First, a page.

News

ESMAP Report Outlines Global and National-Level Policy Lessons for Low-Carbon Development

October 2012: According to a report from the Energy Sector Management Assistance Program (ESMAP) of the World Bank, countries seeking to balance economic growth with carbon reduction can achieve both. The report details case studies on low-carbon development in Brazil, China, India, Indonesia, Mexico, Poland and South Africa.

The report proposes frameworks for greenhouse gas (GHG) emissions reduction, highlighting approaches to low-carbon development that balance challenges like poverty, climate change and energy use. Globally, the report's findings focus on development of green technologies, engaging mainstream leadership across sectors, and meeting potential increased demand for technical assistance. It suggests that larger countries with rapidly-developing economies, such as Brazil, China, and India, have the most at stake in cost-effective low-carbon development, and notes that these three countries were responsible for over 40 percent of global renewable energy investment in 2010.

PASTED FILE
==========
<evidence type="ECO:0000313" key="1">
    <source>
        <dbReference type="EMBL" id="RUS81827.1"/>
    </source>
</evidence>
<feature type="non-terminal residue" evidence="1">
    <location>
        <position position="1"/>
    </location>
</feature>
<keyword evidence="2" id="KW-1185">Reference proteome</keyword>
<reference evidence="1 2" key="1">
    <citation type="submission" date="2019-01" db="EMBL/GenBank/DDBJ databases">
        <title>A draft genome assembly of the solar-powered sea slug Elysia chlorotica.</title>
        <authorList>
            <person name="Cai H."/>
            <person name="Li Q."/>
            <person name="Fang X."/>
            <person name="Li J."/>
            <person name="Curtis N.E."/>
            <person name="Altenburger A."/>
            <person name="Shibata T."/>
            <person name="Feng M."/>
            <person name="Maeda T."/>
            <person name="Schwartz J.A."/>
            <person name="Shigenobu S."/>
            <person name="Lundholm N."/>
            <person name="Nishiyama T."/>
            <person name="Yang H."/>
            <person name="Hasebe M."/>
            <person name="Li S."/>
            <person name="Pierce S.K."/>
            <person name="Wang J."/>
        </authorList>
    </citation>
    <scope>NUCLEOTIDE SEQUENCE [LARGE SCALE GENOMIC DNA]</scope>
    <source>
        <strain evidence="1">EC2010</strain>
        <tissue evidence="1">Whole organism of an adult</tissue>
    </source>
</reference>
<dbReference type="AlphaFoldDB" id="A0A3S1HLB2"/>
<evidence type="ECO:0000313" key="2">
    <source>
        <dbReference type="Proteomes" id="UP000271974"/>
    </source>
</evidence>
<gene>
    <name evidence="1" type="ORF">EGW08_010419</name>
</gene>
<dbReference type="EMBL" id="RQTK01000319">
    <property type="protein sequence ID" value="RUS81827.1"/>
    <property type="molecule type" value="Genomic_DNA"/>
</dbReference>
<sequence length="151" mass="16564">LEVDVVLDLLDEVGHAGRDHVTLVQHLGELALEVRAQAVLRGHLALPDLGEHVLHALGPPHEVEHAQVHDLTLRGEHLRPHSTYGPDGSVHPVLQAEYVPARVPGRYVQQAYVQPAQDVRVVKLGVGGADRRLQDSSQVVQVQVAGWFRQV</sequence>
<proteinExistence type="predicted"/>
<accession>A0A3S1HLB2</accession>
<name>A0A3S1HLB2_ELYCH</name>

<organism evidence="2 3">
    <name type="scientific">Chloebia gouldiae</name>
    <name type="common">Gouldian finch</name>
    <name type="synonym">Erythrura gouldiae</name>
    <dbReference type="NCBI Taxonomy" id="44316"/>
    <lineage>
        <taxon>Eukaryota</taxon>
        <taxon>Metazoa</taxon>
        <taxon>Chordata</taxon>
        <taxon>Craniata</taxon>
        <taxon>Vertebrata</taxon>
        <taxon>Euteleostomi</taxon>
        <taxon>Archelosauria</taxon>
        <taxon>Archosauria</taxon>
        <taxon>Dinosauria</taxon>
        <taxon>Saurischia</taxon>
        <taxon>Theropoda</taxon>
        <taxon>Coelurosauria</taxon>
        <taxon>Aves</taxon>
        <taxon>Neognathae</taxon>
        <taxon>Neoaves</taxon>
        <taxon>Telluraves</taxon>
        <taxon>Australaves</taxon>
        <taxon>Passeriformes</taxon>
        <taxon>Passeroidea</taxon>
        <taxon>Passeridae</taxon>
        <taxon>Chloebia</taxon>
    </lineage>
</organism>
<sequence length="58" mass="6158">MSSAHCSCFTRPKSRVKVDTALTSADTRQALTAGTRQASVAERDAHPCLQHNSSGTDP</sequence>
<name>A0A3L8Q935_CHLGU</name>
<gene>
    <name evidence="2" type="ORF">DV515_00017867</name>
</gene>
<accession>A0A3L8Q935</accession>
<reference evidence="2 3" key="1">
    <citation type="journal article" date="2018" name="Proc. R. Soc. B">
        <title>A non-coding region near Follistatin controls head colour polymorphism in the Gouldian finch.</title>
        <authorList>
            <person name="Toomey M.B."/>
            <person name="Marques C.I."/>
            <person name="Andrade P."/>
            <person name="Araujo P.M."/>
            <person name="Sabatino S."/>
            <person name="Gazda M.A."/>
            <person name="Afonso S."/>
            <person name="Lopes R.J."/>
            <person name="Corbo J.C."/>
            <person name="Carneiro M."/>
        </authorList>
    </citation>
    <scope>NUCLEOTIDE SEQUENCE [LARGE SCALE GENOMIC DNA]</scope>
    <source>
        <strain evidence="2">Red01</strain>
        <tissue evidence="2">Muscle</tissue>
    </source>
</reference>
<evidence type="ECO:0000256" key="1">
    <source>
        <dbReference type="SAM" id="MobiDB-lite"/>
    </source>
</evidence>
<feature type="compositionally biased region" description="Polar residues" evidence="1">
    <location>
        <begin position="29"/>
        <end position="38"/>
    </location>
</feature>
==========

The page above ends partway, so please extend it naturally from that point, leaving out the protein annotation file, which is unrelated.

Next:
The case studies offer country-specific recommendations on emission reduction to promote economic benefit from carbon-reducing technologies and avoid fluctuations in fuel prices. The report suggests all seven countries under consideration show potential to reduce GHG emissions without compromising, and sometimes even increasing, economic growth. It recommends flexibility, tailoring frameworks to each country's needs, and focusing on multiple sectors including energy, land use, forestry, urban planning, and transport.

ESMAP was established in 1983 as a global, multidonor technical assistance trust fund administered by the World Bank and cosponsored by 12 official bilateral donors. Active in more than 50 countries in developing and transition regions around the world, ESMAP projects range in activity from energy access and electrification to green transport. [Publication: Planning for a Low Carbon Future: Lessons Learned from Seven Country Studies]